There's no reason they couldn't have both...
Buy a physical disk? Trade use it like you always have, but you don't get to make use of all the fancy cloud features.
Buy your game online? You'll need to phone home every once in a while (24 hours was a bit harsh, maybe more like 1 week), and you can't trade it like physical media, but you get the fancy new lending features.
Decide you like the new way better? Convert your physical copies into 'cloud' copies and throw out the disks.
They had two choices:
Require an internet connection before running a game. (the 24 hour check)
The disk must be present at all times.
1. Converting to cloud could require users to trade in the physical disk at a local store for a digital CD key. A pain for users but by making this a known requirement up front, users won't be able to complain about it and it may convince users who are on the fence to just get the digital copy from the start.
2. Require all games to have a CD Key (acts as the same key for converting to cloud) and a small footprint installable component. Tell users that you don't need an internet connection to validate but if you do connect to the internet, the Xbox One will periodically "phone home" and check to see if your CD keys are legitimate. It won't stop sharing the physical copy after converting to cloud, but it would make it much more of a hassle and prevent multiplayer games from being shared easily. Bonus for users who are converting - the digital version of the game can be installed via the disk so they don't have to wait to download the game to convert it to the cloud. This would also make reinstalling much faster so long as users keep the physical copy.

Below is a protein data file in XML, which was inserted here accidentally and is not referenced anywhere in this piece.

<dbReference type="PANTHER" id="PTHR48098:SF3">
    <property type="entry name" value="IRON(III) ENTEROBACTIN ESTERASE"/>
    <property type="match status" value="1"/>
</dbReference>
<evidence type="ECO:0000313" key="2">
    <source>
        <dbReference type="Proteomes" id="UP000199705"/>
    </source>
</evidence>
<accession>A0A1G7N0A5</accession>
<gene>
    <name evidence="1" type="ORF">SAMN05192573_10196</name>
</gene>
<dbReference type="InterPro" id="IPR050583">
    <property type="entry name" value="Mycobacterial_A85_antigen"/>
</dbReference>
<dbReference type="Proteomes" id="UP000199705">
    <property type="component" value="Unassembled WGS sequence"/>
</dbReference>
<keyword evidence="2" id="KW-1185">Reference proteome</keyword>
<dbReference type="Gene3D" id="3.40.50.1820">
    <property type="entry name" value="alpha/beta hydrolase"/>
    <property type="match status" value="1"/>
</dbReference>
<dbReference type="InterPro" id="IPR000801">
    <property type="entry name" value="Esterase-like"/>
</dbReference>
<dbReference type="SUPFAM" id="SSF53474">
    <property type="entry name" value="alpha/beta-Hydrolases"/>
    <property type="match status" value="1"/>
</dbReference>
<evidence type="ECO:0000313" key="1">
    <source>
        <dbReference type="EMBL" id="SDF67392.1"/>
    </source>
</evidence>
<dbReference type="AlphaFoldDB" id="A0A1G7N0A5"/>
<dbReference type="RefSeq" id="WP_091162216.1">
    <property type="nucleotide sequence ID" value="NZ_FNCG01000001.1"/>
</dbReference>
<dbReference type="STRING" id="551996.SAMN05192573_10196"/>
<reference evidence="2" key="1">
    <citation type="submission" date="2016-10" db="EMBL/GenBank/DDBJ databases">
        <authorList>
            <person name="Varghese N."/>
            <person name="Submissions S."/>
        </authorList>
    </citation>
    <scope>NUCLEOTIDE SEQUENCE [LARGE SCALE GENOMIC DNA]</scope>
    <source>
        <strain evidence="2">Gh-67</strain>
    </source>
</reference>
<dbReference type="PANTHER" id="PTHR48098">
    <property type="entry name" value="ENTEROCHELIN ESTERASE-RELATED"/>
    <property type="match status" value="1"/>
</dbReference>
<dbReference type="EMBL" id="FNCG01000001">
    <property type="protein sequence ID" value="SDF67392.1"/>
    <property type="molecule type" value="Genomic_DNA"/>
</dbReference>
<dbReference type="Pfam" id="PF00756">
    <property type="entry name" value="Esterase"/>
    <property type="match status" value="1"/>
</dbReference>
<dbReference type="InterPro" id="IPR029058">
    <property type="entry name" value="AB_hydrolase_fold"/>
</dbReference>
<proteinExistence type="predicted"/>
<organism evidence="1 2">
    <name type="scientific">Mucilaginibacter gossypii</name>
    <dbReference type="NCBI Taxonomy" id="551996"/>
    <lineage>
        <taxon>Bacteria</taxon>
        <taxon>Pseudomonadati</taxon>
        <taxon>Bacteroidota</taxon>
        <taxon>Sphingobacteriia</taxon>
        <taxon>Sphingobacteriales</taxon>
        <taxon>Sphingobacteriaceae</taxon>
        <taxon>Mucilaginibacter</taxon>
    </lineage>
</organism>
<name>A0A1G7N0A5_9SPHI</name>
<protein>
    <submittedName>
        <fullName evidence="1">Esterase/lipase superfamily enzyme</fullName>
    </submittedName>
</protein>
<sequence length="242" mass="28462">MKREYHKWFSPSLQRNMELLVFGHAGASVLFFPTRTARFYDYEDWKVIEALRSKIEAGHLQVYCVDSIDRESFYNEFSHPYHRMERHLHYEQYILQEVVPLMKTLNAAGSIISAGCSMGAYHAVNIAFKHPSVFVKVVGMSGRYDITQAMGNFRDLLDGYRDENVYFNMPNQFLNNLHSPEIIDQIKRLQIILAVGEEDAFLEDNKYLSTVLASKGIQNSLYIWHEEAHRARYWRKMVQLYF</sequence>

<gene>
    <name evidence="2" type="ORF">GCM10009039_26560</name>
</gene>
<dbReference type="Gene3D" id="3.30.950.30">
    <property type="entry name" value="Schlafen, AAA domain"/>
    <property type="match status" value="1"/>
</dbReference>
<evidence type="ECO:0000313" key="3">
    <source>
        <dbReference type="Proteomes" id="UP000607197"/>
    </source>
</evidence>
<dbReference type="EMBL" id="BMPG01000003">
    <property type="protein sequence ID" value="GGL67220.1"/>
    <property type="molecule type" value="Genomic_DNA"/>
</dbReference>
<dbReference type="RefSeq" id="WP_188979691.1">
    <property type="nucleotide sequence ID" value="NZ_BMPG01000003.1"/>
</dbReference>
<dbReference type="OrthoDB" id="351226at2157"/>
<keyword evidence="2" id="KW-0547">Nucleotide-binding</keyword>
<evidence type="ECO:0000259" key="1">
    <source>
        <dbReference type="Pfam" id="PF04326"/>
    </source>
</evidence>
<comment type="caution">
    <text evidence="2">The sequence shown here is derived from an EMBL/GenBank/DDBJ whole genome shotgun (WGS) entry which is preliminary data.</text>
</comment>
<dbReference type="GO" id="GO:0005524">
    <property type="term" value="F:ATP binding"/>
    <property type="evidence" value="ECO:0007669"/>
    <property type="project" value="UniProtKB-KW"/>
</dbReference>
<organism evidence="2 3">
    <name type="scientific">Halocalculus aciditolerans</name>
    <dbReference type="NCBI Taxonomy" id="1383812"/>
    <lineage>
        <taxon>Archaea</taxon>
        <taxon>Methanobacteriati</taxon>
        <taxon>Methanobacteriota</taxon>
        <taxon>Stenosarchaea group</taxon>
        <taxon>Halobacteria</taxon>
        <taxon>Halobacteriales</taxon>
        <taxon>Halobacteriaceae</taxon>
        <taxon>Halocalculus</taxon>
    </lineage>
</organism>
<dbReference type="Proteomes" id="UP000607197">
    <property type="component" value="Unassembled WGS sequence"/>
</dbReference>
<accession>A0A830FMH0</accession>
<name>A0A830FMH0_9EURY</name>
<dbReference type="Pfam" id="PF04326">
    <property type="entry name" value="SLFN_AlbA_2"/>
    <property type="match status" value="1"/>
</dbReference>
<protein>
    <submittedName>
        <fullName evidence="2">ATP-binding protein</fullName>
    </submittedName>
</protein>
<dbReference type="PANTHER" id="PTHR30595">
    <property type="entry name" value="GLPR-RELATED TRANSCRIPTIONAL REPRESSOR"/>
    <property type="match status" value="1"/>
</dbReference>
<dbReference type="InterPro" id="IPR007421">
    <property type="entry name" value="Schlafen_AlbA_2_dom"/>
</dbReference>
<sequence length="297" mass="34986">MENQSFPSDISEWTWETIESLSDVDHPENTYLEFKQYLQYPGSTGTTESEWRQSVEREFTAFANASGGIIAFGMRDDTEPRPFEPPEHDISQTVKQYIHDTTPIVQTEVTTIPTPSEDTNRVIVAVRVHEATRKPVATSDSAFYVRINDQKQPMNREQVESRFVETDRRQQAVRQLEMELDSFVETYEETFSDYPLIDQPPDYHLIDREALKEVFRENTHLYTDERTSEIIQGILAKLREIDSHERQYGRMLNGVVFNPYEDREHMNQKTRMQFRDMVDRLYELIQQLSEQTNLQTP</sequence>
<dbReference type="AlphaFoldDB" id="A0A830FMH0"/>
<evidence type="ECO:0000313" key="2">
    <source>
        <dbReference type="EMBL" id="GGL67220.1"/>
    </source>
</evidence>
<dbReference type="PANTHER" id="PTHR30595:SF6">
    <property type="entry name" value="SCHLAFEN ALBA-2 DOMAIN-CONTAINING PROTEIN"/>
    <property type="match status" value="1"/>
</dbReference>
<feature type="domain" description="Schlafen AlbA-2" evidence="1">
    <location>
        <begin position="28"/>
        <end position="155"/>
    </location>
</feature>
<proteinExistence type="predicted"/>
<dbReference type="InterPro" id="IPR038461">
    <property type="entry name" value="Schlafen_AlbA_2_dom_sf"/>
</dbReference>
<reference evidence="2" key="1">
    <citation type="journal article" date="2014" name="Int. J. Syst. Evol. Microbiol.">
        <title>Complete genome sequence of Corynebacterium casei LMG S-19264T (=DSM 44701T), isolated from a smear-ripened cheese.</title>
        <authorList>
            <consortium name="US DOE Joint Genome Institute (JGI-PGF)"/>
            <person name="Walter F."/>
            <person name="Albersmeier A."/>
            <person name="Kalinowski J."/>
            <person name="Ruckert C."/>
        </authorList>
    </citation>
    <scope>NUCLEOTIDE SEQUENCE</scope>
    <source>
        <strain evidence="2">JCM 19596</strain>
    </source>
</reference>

There are many other possibilities that have been mentioned already so I'll stop here. Just note that this isn't an either or situation. There is a lot of flexibility here.
Or, you know, just turn off the always-online or check-in-each-24h requirement and just lock down the hardware from sideloading games onto it. Even without that, something tells me people would still buy games.
Alternatively, sell your physical disk used and buy the digital copy off live.
Analyses like these seem to forget how much the software of consoles has changed over the last few years. This next generation likely to evolve much faster. The hardware is already obsolete, and it hasn't been released yet. The software is what matters, and it will change. Both Microsoft and Sony have clearly stated that they intend to grow their server farms and make them integral to the experience. So whether you're connecting to Smartglass 2.0 or iPSN, the experience in seven years will not be the same as the experience today.
I found physical media authentication unnecessarily cumbersome in the 90's. It's pretty funny that it's still necessary in some cases, but that's DRM. Too bad that just offering incentives for connecting to official servers isn't the standard means of encouraging legitimate sales. People are lining up for content they could easily get for free on services like Netflix, Spotify, and Steam because they provide superior experiences. I've never downloaded a legally questionable game copy, but I'm still not interested in these backward console DRM schemes, whether through fragile optical discs or constant surveillance. I can do better elsewhere. But I'm looking forward to what they come up with next.